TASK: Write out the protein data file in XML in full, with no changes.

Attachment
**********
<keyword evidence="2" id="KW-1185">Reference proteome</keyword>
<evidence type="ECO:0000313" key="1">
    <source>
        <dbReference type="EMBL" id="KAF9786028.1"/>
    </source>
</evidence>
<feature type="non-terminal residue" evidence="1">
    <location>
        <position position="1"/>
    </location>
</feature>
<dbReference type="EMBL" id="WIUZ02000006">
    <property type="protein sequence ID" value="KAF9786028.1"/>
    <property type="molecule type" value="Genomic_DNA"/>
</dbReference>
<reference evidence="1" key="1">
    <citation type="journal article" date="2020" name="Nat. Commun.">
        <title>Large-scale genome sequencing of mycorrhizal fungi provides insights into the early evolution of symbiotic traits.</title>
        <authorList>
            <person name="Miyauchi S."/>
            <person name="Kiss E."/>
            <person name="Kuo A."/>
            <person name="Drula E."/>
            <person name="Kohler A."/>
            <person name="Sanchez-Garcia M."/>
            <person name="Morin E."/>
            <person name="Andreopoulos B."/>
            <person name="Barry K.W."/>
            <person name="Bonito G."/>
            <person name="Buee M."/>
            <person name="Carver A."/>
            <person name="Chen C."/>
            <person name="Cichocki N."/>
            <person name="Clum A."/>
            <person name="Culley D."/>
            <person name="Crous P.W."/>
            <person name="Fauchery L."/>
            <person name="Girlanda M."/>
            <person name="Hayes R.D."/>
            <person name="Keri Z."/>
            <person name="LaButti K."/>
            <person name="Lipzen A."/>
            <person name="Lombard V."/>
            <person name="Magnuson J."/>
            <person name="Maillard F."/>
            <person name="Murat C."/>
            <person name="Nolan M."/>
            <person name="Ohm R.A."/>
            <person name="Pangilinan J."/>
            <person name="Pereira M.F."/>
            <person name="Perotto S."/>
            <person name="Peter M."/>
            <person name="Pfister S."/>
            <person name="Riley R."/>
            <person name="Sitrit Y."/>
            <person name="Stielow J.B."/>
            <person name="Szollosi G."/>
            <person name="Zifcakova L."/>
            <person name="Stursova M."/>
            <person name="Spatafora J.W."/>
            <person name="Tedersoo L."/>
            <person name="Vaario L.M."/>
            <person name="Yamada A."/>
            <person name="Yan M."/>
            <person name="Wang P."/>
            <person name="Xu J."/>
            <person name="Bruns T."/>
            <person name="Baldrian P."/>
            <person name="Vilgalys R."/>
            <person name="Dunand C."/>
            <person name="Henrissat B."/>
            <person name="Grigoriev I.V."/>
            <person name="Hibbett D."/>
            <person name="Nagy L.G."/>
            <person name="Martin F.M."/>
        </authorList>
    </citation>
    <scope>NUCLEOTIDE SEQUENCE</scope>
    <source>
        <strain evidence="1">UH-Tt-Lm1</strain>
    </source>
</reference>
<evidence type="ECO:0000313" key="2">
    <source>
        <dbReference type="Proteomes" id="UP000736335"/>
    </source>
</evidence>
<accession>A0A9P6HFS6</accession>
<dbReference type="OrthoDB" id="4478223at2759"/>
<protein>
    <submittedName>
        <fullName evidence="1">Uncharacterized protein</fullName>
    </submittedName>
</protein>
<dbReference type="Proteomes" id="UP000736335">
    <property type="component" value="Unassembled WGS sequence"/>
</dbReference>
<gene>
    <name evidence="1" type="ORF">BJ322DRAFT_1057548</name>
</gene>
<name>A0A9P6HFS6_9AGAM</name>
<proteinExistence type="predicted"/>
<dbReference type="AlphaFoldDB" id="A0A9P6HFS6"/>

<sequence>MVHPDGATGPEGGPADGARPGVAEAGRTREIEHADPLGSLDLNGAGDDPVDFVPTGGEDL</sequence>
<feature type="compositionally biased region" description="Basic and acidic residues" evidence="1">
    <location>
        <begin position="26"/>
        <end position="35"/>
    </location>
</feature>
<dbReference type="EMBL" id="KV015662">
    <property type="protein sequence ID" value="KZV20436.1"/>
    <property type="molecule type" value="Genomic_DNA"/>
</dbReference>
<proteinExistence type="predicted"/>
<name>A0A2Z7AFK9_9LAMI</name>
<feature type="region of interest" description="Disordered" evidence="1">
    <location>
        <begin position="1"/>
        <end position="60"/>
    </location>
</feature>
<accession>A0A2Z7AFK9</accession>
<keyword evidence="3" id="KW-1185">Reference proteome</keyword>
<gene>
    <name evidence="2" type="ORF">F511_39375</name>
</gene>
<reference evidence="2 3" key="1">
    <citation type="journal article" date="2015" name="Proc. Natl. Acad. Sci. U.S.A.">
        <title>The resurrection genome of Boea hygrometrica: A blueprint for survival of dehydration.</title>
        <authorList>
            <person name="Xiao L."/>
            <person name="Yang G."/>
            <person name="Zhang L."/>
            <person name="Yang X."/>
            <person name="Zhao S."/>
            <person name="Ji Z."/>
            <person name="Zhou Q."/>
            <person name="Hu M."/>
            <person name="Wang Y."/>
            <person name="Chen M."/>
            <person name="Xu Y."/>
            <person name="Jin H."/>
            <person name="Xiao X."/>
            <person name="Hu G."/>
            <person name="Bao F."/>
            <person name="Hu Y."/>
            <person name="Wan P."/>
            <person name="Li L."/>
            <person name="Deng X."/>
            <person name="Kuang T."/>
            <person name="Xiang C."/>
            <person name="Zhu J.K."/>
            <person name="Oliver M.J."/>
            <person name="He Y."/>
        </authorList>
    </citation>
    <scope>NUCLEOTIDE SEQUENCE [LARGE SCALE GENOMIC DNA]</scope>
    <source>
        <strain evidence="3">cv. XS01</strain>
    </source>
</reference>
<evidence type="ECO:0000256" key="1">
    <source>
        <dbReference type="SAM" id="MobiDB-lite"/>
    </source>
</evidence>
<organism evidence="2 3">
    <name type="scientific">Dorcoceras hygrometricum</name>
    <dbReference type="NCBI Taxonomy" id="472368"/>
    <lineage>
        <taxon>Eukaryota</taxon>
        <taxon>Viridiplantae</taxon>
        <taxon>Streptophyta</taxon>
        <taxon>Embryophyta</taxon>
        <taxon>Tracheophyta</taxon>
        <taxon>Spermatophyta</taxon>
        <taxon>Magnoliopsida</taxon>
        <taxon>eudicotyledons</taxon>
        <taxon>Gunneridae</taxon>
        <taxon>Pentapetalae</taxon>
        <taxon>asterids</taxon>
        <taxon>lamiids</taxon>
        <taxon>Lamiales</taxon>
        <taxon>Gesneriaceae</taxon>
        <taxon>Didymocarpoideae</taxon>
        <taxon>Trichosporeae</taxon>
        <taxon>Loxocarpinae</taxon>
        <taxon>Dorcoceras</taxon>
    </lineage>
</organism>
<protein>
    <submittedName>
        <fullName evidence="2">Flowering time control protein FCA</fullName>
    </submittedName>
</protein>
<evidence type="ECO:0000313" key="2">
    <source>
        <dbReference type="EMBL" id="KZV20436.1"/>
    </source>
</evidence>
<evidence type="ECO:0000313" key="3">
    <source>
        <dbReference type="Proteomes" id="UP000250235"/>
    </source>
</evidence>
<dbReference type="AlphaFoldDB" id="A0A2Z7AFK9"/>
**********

<keyword evidence="2" id="KW-1185">Reference proteome</keyword>
<evidence type="ECO:0000313" key="1">
    <source>
        <dbReference type="EMBL" id="KAF9786028.1"/>
    </source>
</evidence>
<feature type="non-terminal residue" evidence="1">
    <location>
        <position position="1"/>
    </location>
</feature>
<dbReference type="EMBL" id="WIUZ02000006">
    <property type="protein sequence ID" value="KAF9786028.1"/>
    <property type="molecule type" value="Genomic_DNA"/>
</dbReference>
<reference evidence="1" key="1">
    <citation type="journal article" date="2020" name="Nat. Commun.">
        <title>Large-scale genome sequencing of mycorrhizal fungi provides insights into the early evolution of symbiotic traits.</title>
        <authorList>
            <person name="Miyauchi S."/>
            <person name="Kiss E."/>
            <person name="Kuo A."/>
            <person name="Drula E."/>
            <person name="Kohler A."/>
            <person name="Sanchez-Garcia M."/>
            <person name="Morin E."/>
            <person name="Andreopoulos B."/>
            <person name="Barry K.W."/>
            <person name="Bonito G."/>
            <person name="Buee M."/>
            <person name="Carver A."/>
            <person name="Chen C."/>
            <person name="Cichocki N."/>
            <person name="Clum A."/>
            <person name="Culley D."/>
            <person name="Crous P.W."/>
            <person name="Fauchery L."/>
            <person name="Girlanda M."/>
            <person name="Hayes R.D."/>
            <person name="Keri Z."/>
            <person name="LaButti K."/>
            <person name="Lipzen A."/>
            <person name="Lombard V."/>
            <person name="Magnuson J."/>
            <person name="Maillard F."/>
            <person name="Murat C."/>
            <person name="Nolan M."/>
            <person name="Ohm R.A."/>
            <person name="Pangilinan J."/>
            <person name="Pereira M.F."/>
            <person name="Perotto S."/>
            <person name="Peter M."/>
            <person name="Pfister S."/>
            <person name="Riley R."/>
            <person name="Sitrit Y."/>
            <person name="Stielow J.B."/>
            <person name="Szollosi G."/>
            <person name="Zifcakova L."/>
            <person name="Stursova M."/>
            <person name="Spatafora J.W."/>
            <person name="Tedersoo L."/>
            <person name="Vaario L.M."/>
            <person name="Yamada A."/>
            <person name="Yan M."/>
            <person name="Wang P."/>
            <person name="Xu J."/>
            <person name="Bruns T."/>
            <person name="Baldrian P."/>
            <person name="Vilgalys R."/>
            <person name="Dunand C."/>
            <person name="Henrissat B."/>
            <person name="Grigoriev I.V."/>
            <person name="Hibbett D."/>
            <person name="Nagy L.G."/>
            <person name="Martin F.M."/>
        </authorList>
    </citation>
    <scope>NUCLEOTIDE SEQUENCE</scope>
    <source>
        <strain evidence="1">UH-Tt-Lm1</strain>
    </source>
</reference>
<evidence type="ECO:0000313" key="2">
    <source>
        <dbReference type="Proteomes" id="UP000736335"/>
    </source>
</evidence>
<accession>A0A9P6HFS6</accession>
<dbReference type="OrthoDB" id="4478223at2759"/>
<protein>
    <submittedName>
        <fullName evidence="1">Uncharacterized protein</fullName>
    </submittedName>
</protein>
<dbReference type="Proteomes" id="UP000736335">
    <property type="component" value="Unassembled WGS sequence"/>
</dbReference>
<gene>
    <name evidence="1" type="ORF">BJ322DRAFT_1057548</name>
</gene>
<name>A0A9P6HFS6_9AGAM</name>
<proteinExistence type="predicted"/>
<dbReference type="AlphaFoldDB" id="A0A9P6HFS6"/>

<sequence>MVHPDGATGPEGGPADGARPGVAEAGRTREIEHADPLGSLDLNGAGDDPVDFVPTGGEDL</sequence>
<feature type="compositionally biased region" description="Basic and acidic residues" evidence="1">
    <location>
        <begin position="26"/>
        <end position="35"/>
    </location>
</feature>
<dbReference type="EMBL" id="KV015662">
    <property type="protein sequence ID" value="KZV20436.1"/>
    <property type="molecule type" value="Genomic_DNA"/>
</dbReference>
<proteinExistence type="predicted"/>
<name>A0A2Z7AFK9_9LAMI</name>
<feature type="region of interest" description="Disordered" evidence="1">
    <location>
        <begin position="1"/>
        <end position="60"/>
    </location>
</feature>
<accession>A0A2Z7AFK9</accession>
<keyword evidence="3" id="KW-1185">Reference proteome</keyword>
<gene>
    <name evidence="2" type="ORF">F511_39375</name>
</gene>
<reference evidence="2 3" key="1">
    <citation type="journal article" date="2015" name="Proc. Natl. Acad. Sci. U.S.A.">
        <title>The resurrection genome of Boea hygrometrica: A blueprint for survival of dehydration.</title>
        <authorList>
            <person name="Xiao L."/>
            <person name="Yang G."/>
            <person name="Zhang L."/>
            <person name="Yang X."/>
            <person name="Zhao S."/>
            <person name="Ji Z."/>
            <person name="Zhou Q."/>
            <person name="Hu M."/>
            <person name="Wang Y."/>
            <person name="Chen M."/>
            <person name="Xu Y."/>
            <person name="Jin H."/>
            <person name="Xiao X."/>
            <person name="Hu G."/>
            <person name="Bao F."/>
            <person name="Hu Y."/>
            <person name="Wan P."/>
            <person name="Li L."/>
            <person name="Deng X."/>
            <person name="Kuang T."/>
            <person name="Xiang C."/>
            <person name="Zhu J.K."/>
            <person name="Oliver M.J."/>
            <person name="He Y."/>
        </authorList>
    </citation>
    <scope>NUCLEOTIDE SEQUENCE [LARGE SCALE GENOMIC DNA]</scope>
    <source>
        <strain evidence="3">cv. XS01</strain>
    </source>
</reference>
<evidence type="ECO:0000256" key="1">
    <source>
        <dbReference type="SAM" id="MobiDB-lite"/>
    </source>
</evidence>
<organism evidence="2 3">
    <name type="scientific">Dorcoceras hygrometricum</name>
    <dbReference type="NCBI Taxonomy" id="472368"/>
    <lineage>
        <taxon>Eukaryota</taxon>
        <taxon>Viridiplantae</taxon>
        <taxon>Streptophyta</taxon>
        <taxon>Embryophyta</taxon>
        <taxon>Tracheophyta</taxon>
        <taxon>Spermatophyta</taxon>
        <taxon>Magnoliopsida</taxon>
        <taxon>eudicotyledons</taxon>
        <taxon>Gunneridae</taxon>
        <taxon>Pentapetalae</taxon>
        <taxon>asterids</taxon>
        <taxon>lamiids</taxon>
        <taxon>Lamiales</taxon>
        <taxon>Gesneriaceae</taxon>
        <taxon>Didymocarpoideae</taxon>
        <taxon>Trichosporeae</taxon>
        <taxon>Loxocarpinae</taxon>
        <taxon>Dorcoceras</taxon>
    </lineage>
</organism>
<protein>
    <submittedName>
        <fullName evidence="2">Flowering time control protein FCA</fullName>
    </submittedName>
</protein>
<evidence type="ECO:0000313" key="2">
    <source>
        <dbReference type="EMBL" id="KZV20436.1"/>
    </source>
</evidence>
<evidence type="ECO:0000313" key="3">
    <source>
        <dbReference type="Proteomes" id="UP000250235"/>
    </source>
</evidence>
<dbReference type="AlphaFoldDB" id="A0A2Z7AFK9"/>